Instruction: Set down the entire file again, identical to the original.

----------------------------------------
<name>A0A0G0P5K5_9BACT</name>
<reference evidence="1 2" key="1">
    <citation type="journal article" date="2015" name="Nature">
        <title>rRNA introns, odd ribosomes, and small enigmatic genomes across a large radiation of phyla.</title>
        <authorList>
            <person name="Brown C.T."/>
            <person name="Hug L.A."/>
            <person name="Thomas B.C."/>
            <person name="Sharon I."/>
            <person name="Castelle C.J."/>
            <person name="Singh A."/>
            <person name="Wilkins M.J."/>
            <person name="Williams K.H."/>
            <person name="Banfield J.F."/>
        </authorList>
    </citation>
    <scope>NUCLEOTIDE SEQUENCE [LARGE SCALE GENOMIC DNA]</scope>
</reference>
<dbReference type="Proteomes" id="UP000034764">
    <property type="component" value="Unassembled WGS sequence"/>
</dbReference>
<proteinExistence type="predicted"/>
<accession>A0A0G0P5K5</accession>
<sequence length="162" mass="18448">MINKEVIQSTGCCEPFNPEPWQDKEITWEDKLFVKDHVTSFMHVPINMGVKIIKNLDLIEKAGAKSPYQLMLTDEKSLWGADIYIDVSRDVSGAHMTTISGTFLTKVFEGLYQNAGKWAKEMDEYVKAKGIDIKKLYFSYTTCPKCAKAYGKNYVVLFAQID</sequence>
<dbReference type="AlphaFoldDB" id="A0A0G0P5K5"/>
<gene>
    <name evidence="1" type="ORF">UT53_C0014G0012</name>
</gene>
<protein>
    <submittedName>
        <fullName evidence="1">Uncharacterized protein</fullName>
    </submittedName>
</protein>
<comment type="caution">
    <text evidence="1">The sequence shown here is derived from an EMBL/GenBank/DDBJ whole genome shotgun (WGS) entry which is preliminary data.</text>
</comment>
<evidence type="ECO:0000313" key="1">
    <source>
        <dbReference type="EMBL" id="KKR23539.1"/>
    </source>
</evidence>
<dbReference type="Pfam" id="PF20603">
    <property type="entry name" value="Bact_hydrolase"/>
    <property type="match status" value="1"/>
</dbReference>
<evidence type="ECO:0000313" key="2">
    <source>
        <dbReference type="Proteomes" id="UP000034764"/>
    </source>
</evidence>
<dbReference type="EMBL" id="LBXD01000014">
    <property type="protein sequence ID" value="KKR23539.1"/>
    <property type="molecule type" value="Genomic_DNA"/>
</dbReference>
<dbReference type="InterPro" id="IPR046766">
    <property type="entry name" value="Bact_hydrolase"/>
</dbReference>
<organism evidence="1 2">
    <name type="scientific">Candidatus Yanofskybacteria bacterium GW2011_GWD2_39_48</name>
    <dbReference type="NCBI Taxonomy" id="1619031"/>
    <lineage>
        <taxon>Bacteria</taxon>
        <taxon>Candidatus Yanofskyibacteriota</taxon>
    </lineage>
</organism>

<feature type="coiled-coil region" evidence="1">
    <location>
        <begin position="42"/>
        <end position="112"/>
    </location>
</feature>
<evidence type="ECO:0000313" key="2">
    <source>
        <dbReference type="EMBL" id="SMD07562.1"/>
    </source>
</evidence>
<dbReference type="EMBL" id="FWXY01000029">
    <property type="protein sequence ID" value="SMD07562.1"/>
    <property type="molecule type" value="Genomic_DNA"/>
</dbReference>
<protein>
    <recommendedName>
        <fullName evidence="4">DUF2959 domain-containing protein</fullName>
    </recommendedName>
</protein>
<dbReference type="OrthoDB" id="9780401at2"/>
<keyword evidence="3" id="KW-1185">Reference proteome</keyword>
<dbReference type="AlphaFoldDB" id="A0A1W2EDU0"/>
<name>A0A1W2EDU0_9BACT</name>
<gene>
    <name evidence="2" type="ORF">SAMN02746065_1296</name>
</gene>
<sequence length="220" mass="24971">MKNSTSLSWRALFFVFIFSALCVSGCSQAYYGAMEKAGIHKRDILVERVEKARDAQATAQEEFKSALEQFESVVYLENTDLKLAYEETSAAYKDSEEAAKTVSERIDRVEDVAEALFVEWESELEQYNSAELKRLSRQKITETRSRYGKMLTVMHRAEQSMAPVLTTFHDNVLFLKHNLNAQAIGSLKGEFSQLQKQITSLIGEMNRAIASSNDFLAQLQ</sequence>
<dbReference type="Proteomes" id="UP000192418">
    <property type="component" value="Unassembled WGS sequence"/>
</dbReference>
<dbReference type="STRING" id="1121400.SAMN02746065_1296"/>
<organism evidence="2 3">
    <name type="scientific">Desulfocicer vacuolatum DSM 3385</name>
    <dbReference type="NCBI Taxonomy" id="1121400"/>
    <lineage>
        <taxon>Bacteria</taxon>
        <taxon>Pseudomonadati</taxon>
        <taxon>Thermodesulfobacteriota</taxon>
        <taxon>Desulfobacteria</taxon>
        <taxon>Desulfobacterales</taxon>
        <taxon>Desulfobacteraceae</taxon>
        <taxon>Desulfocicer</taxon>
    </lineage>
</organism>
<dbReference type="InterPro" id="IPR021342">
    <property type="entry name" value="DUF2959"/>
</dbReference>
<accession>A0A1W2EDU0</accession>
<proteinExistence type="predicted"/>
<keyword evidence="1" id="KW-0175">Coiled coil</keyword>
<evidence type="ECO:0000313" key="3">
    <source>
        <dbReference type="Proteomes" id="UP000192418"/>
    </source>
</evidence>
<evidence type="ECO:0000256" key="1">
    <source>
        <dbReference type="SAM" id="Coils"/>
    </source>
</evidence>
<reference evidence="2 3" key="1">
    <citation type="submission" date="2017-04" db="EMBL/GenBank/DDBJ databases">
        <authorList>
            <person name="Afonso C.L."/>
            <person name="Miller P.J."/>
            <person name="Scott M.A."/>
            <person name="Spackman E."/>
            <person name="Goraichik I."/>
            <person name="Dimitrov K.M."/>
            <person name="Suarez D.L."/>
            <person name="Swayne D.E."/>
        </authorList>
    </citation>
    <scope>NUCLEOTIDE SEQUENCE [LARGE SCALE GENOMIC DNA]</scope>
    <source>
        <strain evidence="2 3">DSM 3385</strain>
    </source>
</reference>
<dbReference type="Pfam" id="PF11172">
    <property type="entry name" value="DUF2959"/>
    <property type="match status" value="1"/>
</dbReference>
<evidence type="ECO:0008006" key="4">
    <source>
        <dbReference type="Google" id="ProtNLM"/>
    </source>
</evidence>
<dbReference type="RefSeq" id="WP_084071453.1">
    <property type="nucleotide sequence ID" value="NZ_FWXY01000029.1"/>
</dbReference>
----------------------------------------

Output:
<name>A0A0G0P5K5_9BACT</name>
<reference evidence="1 2" key="1">
    <citation type="journal article" date="2015" name="Nature">
        <title>rRNA introns, odd ribosomes, and small enigmatic genomes across a large radiation of phyla.</title>
        <authorList>
            <person name="Brown C.T."/>
            <person name="Hug L.A."/>
            <person name="Thomas B.C."/>
            <person name="Sharon I."/>
            <person name="Castelle C.J."/>
            <person name="Singh A."/>
            <person name="Wilkins M.J."/>
            <person name="Williams K.H."/>
            <person name="Banfield J.F."/>
        </authorList>
    </citation>
    <scope>NUCLEOTIDE SEQUENCE [LARGE SCALE GENOMIC DNA]</scope>
</reference>
<dbReference type="Proteomes" id="UP000034764">
    <property type="component" value="Unassembled WGS sequence"/>
</dbReference>
<proteinExistence type="predicted"/>
<accession>A0A0G0P5K5</accession>
<sequence length="162" mass="18448">MINKEVIQSTGCCEPFNPEPWQDKEITWEDKLFVKDHVTSFMHVPINMGVKIIKNLDLIEKAGAKSPYQLMLTDEKSLWGADIYIDVSRDVSGAHMTTISGTFLTKVFEGLYQNAGKWAKEMDEYVKAKGIDIKKLYFSYTTCPKCAKAYGKNYVVLFAQID</sequence>
<dbReference type="AlphaFoldDB" id="A0A0G0P5K5"/>
<gene>
    <name evidence="1" type="ORF">UT53_C0014G0012</name>
</gene>
<protein>
    <submittedName>
        <fullName evidence="1">Uncharacterized protein</fullName>
    </submittedName>
</protein>
<comment type="caution">
    <text evidence="1">The sequence shown here is derived from an EMBL/GenBank/DDBJ whole genome shotgun (WGS) entry which is preliminary data.</text>
</comment>
<evidence type="ECO:0000313" key="1">
    <source>
        <dbReference type="EMBL" id="KKR23539.1"/>
    </source>
</evidence>
<dbReference type="Pfam" id="PF20603">
    <property type="entry name" value="Bact_hydrolase"/>
    <property type="match status" value="1"/>
</dbReference>
<evidence type="ECO:0000313" key="2">
    <source>
        <dbReference type="Proteomes" id="UP000034764"/>
    </source>
</evidence>
<dbReference type="EMBL" id="LBXD01000014">
    <property type="protein sequence ID" value="KKR23539.1"/>
    <property type="molecule type" value="Genomic_DNA"/>
</dbReference>
<dbReference type="InterPro" id="IPR046766">
    <property type="entry name" value="Bact_hydrolase"/>
</dbReference>
<organism evidence="1 2">
    <name type="scientific">Candidatus Yanofskybacteria bacterium GW2011_GWD2_39_48</name>
    <dbReference type="NCBI Taxonomy" id="1619031"/>
    <lineage>
        <taxon>Bacteria</taxon>
        <taxon>Candidatus Yanofskyibacteriota</taxon>
    </lineage>
</organism>

<feature type="coiled-coil region" evidence="1">
    <location>
        <begin position="42"/>
        <end position="112"/>
    </location>
</feature>
<evidence type="ECO:0000313" key="2">
    <source>
        <dbReference type="EMBL" id="SMD07562.1"/>
    </source>
</evidence>
<dbReference type="EMBL" id="FWXY01000029">
    <property type="protein sequence ID" value="SMD07562.1"/>
    <property type="molecule type" value="Genomic_DNA"/>
</dbReference>
<protein>
    <recommendedName>
        <fullName evidence="4">DUF2959 domain-containing protein</fullName>
    </recommendedName>
</protein>
<dbReference type="OrthoDB" id="9780401at2"/>
<keyword evidence="3" id="KW-1185">Reference proteome</keyword>
<dbReference type="AlphaFoldDB" id="A0A1W2EDU0"/>
<name>A0A1W2EDU0_9BACT</name>
<gene>
    <name evidence="2" type="ORF">SAMN02746065_1296</name>
</gene>
<sequence length="220" mass="24971">MKNSTSLSWRALFFVFIFSALCVSGCSQAYYGAMEKAGIHKRDILVERVEKARDAQATAQEEFKSALEQFESVVYLENTDLKLAYEETSAAYKDSEEAAKTVSERIDRVEDVAEALFVEWESELEQYNSAELKRLSRQKITETRSRYGKMLTVMHRAEQSMAPVLTTFHDNVLFLKHNLNAQAIGSLKGEFSQLQKQITSLIGEMNRAIASSNDFLAQLQ</sequence>
<dbReference type="Proteomes" id="UP000192418">
    <property type="component" value="Unassembled WGS sequence"/>
</dbReference>
<dbReference type="STRING" id="1121400.SAMN02746065_1296"/>
<organism evidence="2 3">
    <name type="scientific">Desulfocicer vacuolatum DSM 3385</name>
    <dbReference type="NCBI Taxonomy" id="1121400"/>
    <lineage>
        <taxon>Bacteria</taxon>
        <taxon>Pseudomonadati</taxon>
        <taxon>Thermodesulfobacteriota</taxon>
        <taxon>Desulfobacteria</taxon>
        <taxon>Desulfobacterales</taxon>
        <taxon>Desulfobacteraceae</taxon>
        <taxon>Desulfocicer</taxon>
    </lineage>
</organism>
<dbReference type="InterPro" id="IPR021342">
    <property type="entry name" value="DUF2959"/>
</dbReference>
<accession>A0A1W2EDU0</accession>
<proteinExistence type="predicted"/>
<keyword evidence="1" id="KW-0175">Coiled coil</keyword>
<evidence type="ECO:0000313" key="3">
    <source>
        <dbReference type="Proteomes" id="UP000192418"/>
    </source>
</evidence>
<evidence type="ECO:0000256" key="1">
    <source>
        <dbReference type="SAM" id="Coils"/>
    </source>
</evidence>
<reference evidence="2 3" key="1">
    <citation type="submission" date="2017-04" db="EMBL/GenBank/DDBJ databases">
        <authorList>
            <person name="Afonso C.L."/>
            <person name="Miller P.J."/>
            <person name="Scott M.A."/>
            <person name="Spackman E."/>
            <person name="Goraichik I."/>
            <person name="Dimitrov K.M."/>
            <person name="Suarez D.L."/>
            <person name="Swayne D.E."/>
        </authorList>
    </citation>
    <scope>NUCLEOTIDE SEQUENCE [LARGE SCALE GENOMIC DNA]</scope>
    <source>
        <strain evidence="2 3">DSM 3385</strain>
    </source>
</reference>
<dbReference type="Pfam" id="PF11172">
    <property type="entry name" value="DUF2959"/>
    <property type="match status" value="1"/>
</dbReference>
<evidence type="ECO:0008006" key="4">
    <source>
        <dbReference type="Google" id="ProtNLM"/>
    </source>
</evidence>
<dbReference type="RefSeq" id="WP_084071453.1">
    <property type="nucleotide sequence ID" value="NZ_FWXY01000029.1"/>
</dbReference>